Section 3, Lot 645
Beechwood Cemetery, Vaughan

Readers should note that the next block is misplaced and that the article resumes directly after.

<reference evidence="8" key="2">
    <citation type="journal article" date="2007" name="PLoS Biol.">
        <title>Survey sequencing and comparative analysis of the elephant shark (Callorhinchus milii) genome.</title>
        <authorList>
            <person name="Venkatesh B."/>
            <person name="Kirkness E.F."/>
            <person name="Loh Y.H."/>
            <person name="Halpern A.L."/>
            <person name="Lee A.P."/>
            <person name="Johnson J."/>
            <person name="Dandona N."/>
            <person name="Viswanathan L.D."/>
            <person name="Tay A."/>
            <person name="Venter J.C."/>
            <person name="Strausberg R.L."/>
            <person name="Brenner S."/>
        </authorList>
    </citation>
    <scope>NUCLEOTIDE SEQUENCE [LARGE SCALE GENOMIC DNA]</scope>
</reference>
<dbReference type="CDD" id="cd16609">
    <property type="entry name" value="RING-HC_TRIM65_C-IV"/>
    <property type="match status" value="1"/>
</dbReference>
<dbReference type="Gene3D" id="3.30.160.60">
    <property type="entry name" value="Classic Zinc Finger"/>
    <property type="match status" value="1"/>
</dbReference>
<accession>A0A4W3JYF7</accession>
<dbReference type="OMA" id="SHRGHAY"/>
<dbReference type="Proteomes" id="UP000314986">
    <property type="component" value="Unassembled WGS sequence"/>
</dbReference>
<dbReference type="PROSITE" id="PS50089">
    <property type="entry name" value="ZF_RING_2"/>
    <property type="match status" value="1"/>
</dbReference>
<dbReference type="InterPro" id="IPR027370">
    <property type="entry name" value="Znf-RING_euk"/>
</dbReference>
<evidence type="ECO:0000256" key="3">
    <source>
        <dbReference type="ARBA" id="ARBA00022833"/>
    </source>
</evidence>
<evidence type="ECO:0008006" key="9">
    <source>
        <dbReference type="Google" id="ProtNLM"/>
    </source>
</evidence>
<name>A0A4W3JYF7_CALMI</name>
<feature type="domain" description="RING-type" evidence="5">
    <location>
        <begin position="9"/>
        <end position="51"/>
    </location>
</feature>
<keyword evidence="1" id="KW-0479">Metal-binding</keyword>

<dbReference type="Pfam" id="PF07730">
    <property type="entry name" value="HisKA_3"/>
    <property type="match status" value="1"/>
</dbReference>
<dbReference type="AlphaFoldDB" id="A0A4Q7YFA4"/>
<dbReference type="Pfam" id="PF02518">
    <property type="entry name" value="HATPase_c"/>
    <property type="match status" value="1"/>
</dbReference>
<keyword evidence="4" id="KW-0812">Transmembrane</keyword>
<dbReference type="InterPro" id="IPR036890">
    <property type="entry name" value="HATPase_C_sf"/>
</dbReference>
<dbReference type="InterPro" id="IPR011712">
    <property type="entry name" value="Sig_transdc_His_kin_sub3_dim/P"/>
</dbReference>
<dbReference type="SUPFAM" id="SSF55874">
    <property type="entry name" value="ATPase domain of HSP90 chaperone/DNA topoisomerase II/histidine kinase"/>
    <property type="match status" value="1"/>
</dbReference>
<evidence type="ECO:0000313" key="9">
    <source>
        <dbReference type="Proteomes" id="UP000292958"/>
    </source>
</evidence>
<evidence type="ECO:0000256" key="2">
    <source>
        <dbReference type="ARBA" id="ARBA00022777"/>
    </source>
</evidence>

Elizabeth Paschakis who died in Toronto in June, 1987 at the age of 96, was a decorated World War II heroine. Mrs. Paschakis and her family daily risked their lives by smuggling 54 Canadian, British and Jewish prisoners of war out of concentration camps during the Nazi occupation of Greece. Mrs. Paschakis, her son and one of her daughters were eventually captured and imprisoned by the Nazis, although the daughter managed to escape. Elizabeth Paschakis was starved and tortured by the Nazis for 18 months, but still refused to give them information about either the soldiers she had helped free, or the network of Greek families that had helped her. She was 53 when she was finally released from prison, skin and bones and completely paralysed. It was to be eight months before Mrs. Paschakis regained the use of her limbs. Mrs. Paschakis was offered $1-million and each of her children $500,000 by a grateful British Government, following the war. In refusing the very generous offers the family informed the Government that what they had done, they had done for their country and fellow human beings. Mrs. Paschakis was awarded a medal of bravery by her own Government. In 1977, Mrs. Paschakis’ daughter, Dolly, tried to enter the United States but, for some reason, ran into trouble with the American immigration authorities. Canada intervened at her deportation hearing, where her war record was quoted and the Americans informed that if they didn’t want her, we certainly did. Dolly Paschakis later brought her mother over to join her.